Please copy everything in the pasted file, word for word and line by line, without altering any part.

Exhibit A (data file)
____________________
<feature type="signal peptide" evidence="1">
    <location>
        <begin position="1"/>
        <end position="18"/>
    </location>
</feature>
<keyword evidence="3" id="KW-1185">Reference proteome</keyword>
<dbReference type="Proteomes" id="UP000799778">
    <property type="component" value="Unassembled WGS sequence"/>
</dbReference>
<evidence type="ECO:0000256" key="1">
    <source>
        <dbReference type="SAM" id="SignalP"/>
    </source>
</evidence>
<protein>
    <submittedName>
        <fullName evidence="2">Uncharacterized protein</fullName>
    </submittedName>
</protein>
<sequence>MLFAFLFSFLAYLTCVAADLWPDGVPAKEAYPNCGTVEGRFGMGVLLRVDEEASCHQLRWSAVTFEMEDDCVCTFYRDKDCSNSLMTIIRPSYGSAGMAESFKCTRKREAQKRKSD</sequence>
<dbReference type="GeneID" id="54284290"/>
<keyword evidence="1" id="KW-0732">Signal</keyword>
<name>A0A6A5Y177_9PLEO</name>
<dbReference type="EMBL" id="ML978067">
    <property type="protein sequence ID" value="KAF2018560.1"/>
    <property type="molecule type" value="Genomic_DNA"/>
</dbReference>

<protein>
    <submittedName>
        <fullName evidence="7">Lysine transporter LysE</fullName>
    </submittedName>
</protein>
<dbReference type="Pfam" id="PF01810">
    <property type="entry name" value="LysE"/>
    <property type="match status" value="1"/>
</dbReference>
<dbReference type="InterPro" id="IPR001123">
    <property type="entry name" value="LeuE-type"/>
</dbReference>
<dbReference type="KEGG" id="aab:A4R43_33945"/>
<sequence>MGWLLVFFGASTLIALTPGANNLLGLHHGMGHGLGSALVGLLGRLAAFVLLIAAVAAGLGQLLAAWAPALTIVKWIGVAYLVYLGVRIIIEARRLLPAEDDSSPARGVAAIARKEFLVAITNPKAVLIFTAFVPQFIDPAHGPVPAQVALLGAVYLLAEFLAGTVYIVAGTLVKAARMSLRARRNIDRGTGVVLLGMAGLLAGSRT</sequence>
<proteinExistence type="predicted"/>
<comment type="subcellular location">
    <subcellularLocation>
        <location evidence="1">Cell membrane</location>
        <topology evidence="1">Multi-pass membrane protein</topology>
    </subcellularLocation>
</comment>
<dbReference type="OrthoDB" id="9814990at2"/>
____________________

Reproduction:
<feature type="signal peptide" evidence="1">
    <location>
        <begin position="1"/>
        <end position="18"/>
    </location>
</feature>
<keyword evidence="3" id="KW-1185">Reference proteome</keyword>
<dbReference type="Proteomes" id="UP000799778">
    <property type="component" value="Unassembled WGS sequence"/>
</dbReference>
<evidence type="ECO:0000256" key="1">
    <source>
        <dbReference type="SAM" id="SignalP"/>
    </source>
</evidence>
<protein>
    <submittedName>
        <fullName evidence="2">Uncharacterized protein</fullName>
    </submittedName>
</protein>
<sequence>MLFAFLFSFLAYLTCVAADLWPDGVPAKEAYPNCGTVEGRFGMGVLLRVDEEASCHQLRWSAVTFEMEDDCVCTFYRDKDCSNSLMTIIRPSYGSAGMAESFKCTRKREAQKRKSD</sequence>
<dbReference type="GeneID" id="54284290"/>
<keyword evidence="1" id="KW-0732">Signal</keyword>
<name>A0A6A5Y177_9PLEO</name>
<dbReference type="EMBL" id="ML978067">
    <property type="protein sequence ID" value="KAF2018560.1"/>
    <property type="molecule type" value="Genomic_DNA"/>
</dbReference>

<protein>
    <submittedName>
        <fullName evidence="7">Lysine transporter LysE</fullName>
    </submittedName>
</protein>
<dbReference type="Pfam" id="PF01810">
    <property type="entry name" value="LysE"/>
    <property type="match status" value="1"/>
</dbReference>
<dbReference type="InterPro" id="IPR001123">
    <property type="entry name" value="LeuE-type"/>
</dbReference>
<dbReference type="KEGG" id="aab:A4R43_33945"/>
<sequence>MGWLLVFFGASTLIALTPGANNLLGLHHGMGHGLGSALVGLLGRLAAFVLLIAAVAAGLGQLLAAWAPALTIVKWIGVAYLVYLGVRIIIEARRLLPAEDDSSPARGVAAIARKEFLVAITNPKAVLIFTAFVPQFIDPAHGPVPAQVALLGAVYLLAEFLAGTVYIVAGTLVKAARMSLRARRNIDRGTGVVLLGMAGLLAGSRT</sequence>
<proteinExistence type="predicted"/>
<comment type="subcellular location">
    <subcellularLocation>
        <location evidence="1">Cell membrane</location>
        <topology evidence="1">Multi-pass membrane protein</topology>
    </subcellularLocation>
</comment>
<dbReference type="OrthoDB" id="9814990at2"/>